“And, if we’re not careful, we can absorb the worst of our enemy and start to become them”


Let it go, let it go

Something miraculous happened when I watched this clip. In only two minutes, my life completely changed. There’s “OMG Kmart home deco is life-changing” and there is THIS. I realised that those people were merely extending their hurt onto me and that moving forward, I refused to take it upon myself anymore. I just made a decision: no more. And just like that, I was free.

For as long as I breathe, I will always have opportunities to become like those who inflict hurt upon me. And so will you. But now I am much more conscious of what’s happening, like a spectator from the outside observing a dynamic at play: an offender who is so crippled from internal pain that it flows out of them and spills onto everybody else. And if I’m not careful, the fountain of destruct will flow onto me and into me and then I will spill it onto somebody else.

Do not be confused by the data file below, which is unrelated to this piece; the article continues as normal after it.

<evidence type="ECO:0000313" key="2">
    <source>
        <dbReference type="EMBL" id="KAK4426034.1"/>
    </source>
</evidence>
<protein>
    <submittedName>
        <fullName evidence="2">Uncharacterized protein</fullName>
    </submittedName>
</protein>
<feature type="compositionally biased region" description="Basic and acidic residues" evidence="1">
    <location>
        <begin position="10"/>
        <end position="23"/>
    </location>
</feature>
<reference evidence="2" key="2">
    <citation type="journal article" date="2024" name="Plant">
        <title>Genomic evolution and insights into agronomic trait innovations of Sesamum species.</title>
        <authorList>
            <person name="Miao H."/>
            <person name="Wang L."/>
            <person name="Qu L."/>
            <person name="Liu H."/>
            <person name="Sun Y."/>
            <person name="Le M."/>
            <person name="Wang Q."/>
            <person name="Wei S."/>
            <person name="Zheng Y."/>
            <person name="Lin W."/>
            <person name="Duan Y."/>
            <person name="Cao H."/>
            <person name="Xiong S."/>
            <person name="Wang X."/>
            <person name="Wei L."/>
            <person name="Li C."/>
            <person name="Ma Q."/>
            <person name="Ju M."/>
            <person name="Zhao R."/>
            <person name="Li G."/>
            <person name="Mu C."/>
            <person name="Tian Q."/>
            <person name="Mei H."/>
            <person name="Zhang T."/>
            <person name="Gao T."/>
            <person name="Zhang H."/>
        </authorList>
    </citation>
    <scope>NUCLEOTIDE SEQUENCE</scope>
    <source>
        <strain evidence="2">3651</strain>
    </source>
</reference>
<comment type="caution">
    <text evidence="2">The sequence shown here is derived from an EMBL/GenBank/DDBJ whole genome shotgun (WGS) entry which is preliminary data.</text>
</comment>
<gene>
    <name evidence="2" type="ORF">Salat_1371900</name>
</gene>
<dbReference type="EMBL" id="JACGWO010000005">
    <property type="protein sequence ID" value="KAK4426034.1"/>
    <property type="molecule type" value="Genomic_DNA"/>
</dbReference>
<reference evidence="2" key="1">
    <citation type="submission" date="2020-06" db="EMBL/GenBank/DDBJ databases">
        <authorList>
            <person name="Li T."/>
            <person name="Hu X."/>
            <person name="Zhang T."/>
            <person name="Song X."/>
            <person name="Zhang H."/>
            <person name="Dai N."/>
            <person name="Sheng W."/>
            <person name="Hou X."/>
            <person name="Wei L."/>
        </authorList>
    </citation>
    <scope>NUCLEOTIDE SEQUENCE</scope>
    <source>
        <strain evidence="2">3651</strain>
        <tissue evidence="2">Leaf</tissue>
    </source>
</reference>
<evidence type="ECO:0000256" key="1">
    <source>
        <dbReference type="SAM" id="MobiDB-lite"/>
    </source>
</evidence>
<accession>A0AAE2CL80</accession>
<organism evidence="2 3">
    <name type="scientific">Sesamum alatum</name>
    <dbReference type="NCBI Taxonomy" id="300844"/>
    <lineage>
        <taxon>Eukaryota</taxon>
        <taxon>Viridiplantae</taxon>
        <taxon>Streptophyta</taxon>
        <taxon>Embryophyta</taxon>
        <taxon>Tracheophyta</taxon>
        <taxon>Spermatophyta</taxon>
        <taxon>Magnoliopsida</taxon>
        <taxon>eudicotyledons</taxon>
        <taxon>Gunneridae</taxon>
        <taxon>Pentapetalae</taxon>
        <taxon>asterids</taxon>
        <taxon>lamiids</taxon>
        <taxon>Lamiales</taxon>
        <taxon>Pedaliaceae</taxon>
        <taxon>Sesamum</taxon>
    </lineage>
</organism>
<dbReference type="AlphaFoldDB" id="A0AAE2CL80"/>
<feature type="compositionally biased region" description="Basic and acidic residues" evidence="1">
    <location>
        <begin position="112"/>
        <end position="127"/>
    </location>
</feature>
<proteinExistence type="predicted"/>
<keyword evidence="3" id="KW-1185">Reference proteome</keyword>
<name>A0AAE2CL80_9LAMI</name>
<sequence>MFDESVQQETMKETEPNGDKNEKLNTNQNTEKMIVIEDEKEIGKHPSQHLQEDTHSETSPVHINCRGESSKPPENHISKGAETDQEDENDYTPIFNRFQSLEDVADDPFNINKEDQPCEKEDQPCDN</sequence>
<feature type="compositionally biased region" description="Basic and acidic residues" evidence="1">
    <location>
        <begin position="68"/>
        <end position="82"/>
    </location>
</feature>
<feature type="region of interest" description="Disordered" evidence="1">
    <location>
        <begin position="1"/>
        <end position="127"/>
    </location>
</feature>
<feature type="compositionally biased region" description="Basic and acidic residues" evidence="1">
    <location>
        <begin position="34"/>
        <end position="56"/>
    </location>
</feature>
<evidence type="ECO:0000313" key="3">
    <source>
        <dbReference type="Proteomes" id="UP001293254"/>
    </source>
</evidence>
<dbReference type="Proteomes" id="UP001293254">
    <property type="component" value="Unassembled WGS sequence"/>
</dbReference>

He then called the crowd together and said, Listen, and take this to heart. It’s not what you swallow that pollutes your life, but what you vomit up. Matthew 15:11

Jesus’ call to forgive, pray for and bless our enemies is two-fold:

  • It is for us, so we don’t take on their attributes and become destructive ourselves. So we can be free.
  • It is for them, so they can heal from their hurt.



I’ll finish up with this: we are all on a journey. I have hurt family, friends and even total strangers. And to you, I say I’m sorry. I have been hurt by family, friends and total strangers. And to you, I say, you are forgiven.



xxxxx Mindi (The Weird One)

PS. I actually am in the middle of writing a book about embracing your inner cray-cray and learning to love all parts of ourselves including the imperfect and messy parts. But I’ll have a better title!



Inspiration to laugh, cry and maybe wet your pants a little bit